Viktor Mihály Orbán is a Hungarian politician who has served as prime minister of Hungary since 2010, previously holding the office from 1998 to 2002. He has presided over Fidesz since 1993, with a brief break between 2000 and 2003.
Orbán studied at the Faculty of Law of Eötvös Loránd University and briefly at the University of Oxford before entering politics in the wake of the Revolutions of 1989. He headed the reformist student movement the Alliance of Young Democrats (Fiatal Demokraták Szövetsége), the nascent Fidesz. Orbán became nationally known after giving a speech in 1989 in which he openly demanded that Soviet troops leave the country. After the end of Communism in Hungary in 1989 and the country's transition to multiparty democracy the following year, he was elected to the National Assembly and led Fidesz's parliamentary caucus until 1993. Under his leadership, Fidesz shifted away from its original centre-right, classical liberal, pro-European platform toward right-wing, national populism.
Orbán's first term as prime minister, from 1998 to 2002 at the head of a conservative coalition government, was dominated by the economy and Hungary's entry into NATO. He served as Leader of the Opposition from 2002 to 2010. In 2010, Orbán was again elected prime minister. Central issues during Orbán's second premiership have included major constitutional and legislative reforms, in particular the 2013 amendments to the Constitution of Hungary, as well as the European migrant crisis, the lex CEU, and the COVID-19 pandemic in Hungary. He was reelected in 2014, 2018, and 2022. On 29 November 2020, he became the country's longest-serving prime minister.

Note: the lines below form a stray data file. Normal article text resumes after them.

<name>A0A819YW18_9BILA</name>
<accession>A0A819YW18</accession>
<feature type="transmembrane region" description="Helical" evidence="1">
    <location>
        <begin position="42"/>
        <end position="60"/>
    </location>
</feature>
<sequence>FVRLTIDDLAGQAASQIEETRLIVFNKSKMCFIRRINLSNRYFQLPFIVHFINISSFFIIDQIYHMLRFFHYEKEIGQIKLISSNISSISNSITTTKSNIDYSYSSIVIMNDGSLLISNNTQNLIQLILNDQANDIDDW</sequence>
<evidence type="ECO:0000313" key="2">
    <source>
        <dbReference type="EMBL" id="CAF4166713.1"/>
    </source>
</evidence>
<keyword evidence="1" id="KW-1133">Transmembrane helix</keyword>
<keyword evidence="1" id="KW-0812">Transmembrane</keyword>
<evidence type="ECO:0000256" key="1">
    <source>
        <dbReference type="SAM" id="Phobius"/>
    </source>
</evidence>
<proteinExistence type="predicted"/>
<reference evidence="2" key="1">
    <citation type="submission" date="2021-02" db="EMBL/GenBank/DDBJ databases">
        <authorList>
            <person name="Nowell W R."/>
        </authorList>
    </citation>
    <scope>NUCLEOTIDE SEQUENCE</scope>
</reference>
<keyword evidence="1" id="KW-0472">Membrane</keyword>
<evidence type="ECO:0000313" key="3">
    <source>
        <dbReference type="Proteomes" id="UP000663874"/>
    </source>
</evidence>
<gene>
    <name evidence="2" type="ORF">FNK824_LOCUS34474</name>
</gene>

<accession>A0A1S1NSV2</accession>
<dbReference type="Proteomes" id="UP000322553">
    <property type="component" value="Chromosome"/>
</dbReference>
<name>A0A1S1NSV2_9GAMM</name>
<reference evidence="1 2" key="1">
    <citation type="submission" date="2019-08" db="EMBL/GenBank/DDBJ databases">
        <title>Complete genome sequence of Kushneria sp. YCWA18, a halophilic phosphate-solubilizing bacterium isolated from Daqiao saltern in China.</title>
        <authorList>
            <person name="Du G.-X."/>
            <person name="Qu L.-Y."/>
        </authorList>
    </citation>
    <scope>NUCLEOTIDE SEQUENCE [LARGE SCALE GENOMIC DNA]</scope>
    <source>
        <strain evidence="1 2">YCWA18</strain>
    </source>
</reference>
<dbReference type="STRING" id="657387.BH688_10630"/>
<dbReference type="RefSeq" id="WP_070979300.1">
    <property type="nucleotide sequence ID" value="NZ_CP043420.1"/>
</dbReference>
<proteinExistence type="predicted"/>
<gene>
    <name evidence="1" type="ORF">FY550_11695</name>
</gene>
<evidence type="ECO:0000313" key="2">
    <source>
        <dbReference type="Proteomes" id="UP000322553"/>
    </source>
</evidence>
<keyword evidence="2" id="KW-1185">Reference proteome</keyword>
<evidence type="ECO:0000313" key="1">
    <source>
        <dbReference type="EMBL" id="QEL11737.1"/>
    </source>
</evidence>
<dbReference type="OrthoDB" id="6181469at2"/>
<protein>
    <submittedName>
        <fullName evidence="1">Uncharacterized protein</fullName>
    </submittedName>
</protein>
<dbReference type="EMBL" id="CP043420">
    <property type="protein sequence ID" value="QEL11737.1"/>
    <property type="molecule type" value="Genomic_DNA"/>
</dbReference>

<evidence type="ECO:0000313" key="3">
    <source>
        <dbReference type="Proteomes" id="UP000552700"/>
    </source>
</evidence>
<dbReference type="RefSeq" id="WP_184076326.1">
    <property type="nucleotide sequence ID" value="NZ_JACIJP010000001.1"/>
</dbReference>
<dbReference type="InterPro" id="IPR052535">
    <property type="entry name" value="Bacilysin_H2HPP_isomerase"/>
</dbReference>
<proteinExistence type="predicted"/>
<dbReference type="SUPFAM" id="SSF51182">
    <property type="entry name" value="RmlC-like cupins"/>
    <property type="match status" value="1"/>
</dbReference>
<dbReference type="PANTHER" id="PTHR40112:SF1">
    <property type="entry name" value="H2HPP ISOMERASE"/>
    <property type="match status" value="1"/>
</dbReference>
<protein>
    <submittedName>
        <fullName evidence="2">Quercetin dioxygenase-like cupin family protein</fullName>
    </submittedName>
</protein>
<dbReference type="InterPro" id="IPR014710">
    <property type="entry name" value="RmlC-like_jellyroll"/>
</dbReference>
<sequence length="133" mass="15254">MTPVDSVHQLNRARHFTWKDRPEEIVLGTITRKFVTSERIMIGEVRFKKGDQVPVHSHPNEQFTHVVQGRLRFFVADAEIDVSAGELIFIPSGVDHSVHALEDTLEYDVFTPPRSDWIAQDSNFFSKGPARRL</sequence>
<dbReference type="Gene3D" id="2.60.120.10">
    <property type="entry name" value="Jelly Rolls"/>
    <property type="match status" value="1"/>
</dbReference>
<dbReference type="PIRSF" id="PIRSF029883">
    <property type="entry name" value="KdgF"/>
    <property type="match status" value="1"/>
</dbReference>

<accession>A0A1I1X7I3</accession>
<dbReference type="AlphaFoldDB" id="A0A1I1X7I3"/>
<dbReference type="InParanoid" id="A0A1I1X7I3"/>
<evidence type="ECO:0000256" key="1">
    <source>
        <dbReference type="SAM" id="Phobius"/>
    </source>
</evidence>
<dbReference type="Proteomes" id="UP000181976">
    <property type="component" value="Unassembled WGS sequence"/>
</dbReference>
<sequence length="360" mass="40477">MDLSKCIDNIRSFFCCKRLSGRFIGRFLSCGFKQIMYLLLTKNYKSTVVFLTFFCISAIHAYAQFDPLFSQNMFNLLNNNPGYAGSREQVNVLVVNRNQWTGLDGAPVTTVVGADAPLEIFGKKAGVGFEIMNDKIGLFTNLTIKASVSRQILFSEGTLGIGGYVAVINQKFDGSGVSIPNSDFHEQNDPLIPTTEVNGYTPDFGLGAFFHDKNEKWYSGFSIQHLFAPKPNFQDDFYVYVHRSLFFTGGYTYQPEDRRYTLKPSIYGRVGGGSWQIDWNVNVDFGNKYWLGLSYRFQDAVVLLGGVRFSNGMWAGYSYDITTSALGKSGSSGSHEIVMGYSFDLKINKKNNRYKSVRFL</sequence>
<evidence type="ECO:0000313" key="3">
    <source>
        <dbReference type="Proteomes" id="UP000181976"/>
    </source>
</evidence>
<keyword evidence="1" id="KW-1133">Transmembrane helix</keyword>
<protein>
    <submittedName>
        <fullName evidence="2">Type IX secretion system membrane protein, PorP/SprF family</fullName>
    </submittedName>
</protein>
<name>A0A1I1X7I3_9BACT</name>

Because of Orbán's curtailing of press freedom, erosion of judicial independence, and undermining of multiparty democracy, many political scientists and watchdogs consider Hungary to have experienced democratic backsliding during Orbán's tenure. Orbán's harsh criticism of the policies favored by the European Union while accepting their money and funneling it to his allies and family have also led to accusations that his government is a kleptocracy. His government has also been characterized as an autocracy.
Between 2010 and 2020, Hungary dropped 69 places in the Press Freedom Index, and lost 11 places in the Democracy Index (The Economist); Freedom House has downgraded the country from "free" to "partly free". The V-Dem Democracy indices rank Hungary 2023 as 96th electoral democracy in the world. Orbán defends his policies as "illiberal Christian democracy". As a result, Fidesz was suspended from the European People's Party from March 2019; in March 2021, Fidesz left the EPP over a dispute over new rule-of-law language in the latter's bylaws. In a July 2022 speech, Orbán criticized the miscegenation of European and non-European races, saying: "We Hungarians are not a mixed race and we do not want to become a mixed race." Two days later in Vienna, he clarified that he was talking about cultures and not about race. His tenure has seen Hungary's government shift towards what he has called "illiberal democracy", citing countries such as China, Russia, India, Singapore, Israel and Turkey as models of governance, while simultaneously promoting Euroscepticism and opposition to Western democracy and establishment of closer ties with China and Russia.